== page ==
To perform dubbing, the tissues are first disinfected and, if available, an anesthetic is applied to limit pain. Sterile scissors or dubbing shears are used to cut the tissues off, and a styptic, an astringent chemical that reduces bleeding, is applied. The wounds are left uncovered. Some recommend dubbing should be done on day-old chicks whilst others advise waiting until the birds are a few months old when the comb is more developed.
Dubbing is sometimes performed to limit damage caused by injury or frostbite. Dubbing for some breeds has become a tradition and is required for some birds to meet breed-specifications. Other reasons include removing combs which have become so large they prevent the bird taking food into its mouth or making the head so heavy it sinks into the bird's chest. In the US, the National Chicken Council (2003) listed dubbing of cockerels as one of the acceptable procedures that may cause short-term stress but which are necessary for the long-term welfare of the flock. Dubbing is also performed to prevent injuries from other birds, either during cock-fighting or while being kept in pens. However, cock-fighting is now illegal in many places.
In practice, an anesthetic is rarely used during dubbing and as a consequence, the RSPCA Australia is opposed to dubbing on poultry intended to be exhibited at shows, and describes the practise as a cause of pain and distress. The comb and wattles function in thermoregulation; blood circulating from the comb and the wattles helps the bird lose heat during hot weather. The comb is also used in mate-assessment in some poultry species. Dubbing would interfere with both these functions of the comb and wattles.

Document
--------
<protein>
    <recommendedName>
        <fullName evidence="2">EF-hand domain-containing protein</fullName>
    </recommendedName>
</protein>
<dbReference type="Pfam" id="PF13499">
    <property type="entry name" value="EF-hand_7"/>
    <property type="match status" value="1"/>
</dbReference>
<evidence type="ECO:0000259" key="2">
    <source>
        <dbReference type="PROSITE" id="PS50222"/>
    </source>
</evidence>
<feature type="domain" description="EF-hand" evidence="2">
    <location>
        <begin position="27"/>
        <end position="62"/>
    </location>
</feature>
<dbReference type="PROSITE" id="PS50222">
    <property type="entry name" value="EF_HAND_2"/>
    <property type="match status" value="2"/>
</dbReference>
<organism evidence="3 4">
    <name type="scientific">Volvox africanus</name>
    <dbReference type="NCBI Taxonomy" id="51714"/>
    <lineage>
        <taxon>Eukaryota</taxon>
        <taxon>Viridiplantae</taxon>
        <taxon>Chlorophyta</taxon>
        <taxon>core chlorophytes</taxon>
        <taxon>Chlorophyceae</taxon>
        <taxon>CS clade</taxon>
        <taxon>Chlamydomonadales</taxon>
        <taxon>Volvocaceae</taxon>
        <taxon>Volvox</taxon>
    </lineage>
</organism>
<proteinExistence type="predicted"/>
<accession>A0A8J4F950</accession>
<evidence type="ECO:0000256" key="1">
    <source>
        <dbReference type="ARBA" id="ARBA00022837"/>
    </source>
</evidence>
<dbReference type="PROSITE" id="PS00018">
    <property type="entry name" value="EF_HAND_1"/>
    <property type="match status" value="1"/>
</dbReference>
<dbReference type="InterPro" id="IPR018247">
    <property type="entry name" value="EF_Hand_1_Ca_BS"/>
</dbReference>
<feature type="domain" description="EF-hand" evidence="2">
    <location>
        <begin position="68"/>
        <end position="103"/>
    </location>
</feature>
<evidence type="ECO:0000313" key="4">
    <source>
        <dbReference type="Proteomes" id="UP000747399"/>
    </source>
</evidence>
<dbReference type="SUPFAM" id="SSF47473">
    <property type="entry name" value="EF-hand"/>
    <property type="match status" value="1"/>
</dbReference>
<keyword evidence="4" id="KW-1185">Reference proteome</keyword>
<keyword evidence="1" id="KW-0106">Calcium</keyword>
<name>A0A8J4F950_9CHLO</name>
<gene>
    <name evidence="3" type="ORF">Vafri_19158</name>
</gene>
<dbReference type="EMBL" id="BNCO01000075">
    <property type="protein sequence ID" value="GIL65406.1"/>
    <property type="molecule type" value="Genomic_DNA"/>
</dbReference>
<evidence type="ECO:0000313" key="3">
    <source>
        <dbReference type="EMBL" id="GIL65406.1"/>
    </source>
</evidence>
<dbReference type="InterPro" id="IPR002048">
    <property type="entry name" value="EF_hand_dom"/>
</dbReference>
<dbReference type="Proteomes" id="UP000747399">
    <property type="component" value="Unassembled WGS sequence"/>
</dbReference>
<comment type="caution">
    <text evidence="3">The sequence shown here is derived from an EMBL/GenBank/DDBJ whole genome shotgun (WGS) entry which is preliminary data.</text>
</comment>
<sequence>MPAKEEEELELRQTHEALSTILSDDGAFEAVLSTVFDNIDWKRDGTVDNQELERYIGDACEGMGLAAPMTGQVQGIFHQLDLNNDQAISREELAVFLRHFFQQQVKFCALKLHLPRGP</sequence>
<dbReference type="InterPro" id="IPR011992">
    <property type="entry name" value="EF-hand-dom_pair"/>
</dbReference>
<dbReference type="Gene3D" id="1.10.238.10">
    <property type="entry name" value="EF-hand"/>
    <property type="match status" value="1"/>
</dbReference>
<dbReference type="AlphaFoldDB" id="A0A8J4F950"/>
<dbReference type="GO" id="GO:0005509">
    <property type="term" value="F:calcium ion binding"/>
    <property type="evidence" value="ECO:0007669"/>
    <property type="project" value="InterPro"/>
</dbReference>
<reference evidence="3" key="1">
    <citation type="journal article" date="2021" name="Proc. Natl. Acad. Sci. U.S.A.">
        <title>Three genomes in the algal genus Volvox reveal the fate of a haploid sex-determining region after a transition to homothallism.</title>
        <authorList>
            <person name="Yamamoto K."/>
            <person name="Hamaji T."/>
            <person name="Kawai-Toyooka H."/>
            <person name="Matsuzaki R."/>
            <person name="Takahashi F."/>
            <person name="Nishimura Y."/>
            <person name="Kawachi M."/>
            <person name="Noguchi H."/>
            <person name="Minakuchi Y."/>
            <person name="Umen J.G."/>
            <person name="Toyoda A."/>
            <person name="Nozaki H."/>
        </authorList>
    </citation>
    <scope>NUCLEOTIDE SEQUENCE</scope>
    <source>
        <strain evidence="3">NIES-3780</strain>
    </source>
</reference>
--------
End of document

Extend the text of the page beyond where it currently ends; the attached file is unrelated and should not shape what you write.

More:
In commercial laying hens, those dubbed at hatching exhibit few effects on egg production but the older the birds are when dubbed, the greater the negative effects of dubbing.
In the UK, the Farm Animal Welfare Council (FAWC) concludes "that removal of the comb offers no welfare advantages to offset the disturbance caused by the procedure and believe the practice should be phased out." The Department for the Environment, Food and Rural Affairs (Defra) writes: "Removal of the comb offers few, if any, welfare advantages in comparison with the disturbance and pain likely to be caused and should be avoided." The Veterinary Surgeons Act 1966 (Schedule 3 Amendment) Order 1988 (SI 1988 No. 526) permits only a veterinary surgeon to remove the combs of a domestic fowl which has reached the age of 72 hours.
In 2010, the European Food Safety Authority (EFSA) reviewed scientific evidence and concluded "that no mutilation with an effect on welfare as severe as those resulting from cutting off toes or dubbing the comb should be carried out unless justified by evidence for a substantial and unavoidable level of poor welfare in the birds themselves and other birds."
- Debeaking/beak trimming
- Fighting cock
- Overview of discretionary invasive procedures on animals
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- "Dubbing Poultry on freewebs". Retrieved 5 December 2011.
- "Report in The Nelson Mail by Alice Cowdrey". Retrieved 7 December 2011.
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- Fairfull, R.W., Crober, D.C. and Gowe, R.S., (1985). Effects of comb dubbing on the performance of laying stocks. Poultry Science, 64: 434–439. doi:10.3382/ps.0640434
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- "EFSA (2010). Scientific opinion on welfare aspects of the management and housing of the grandparent and parent stocks raised and kept for breeding purposes.". EFSA Journal 8 (7): 1667. doi:10.2903/j.efsa.2010.1667. Retrieved 9 December 2011.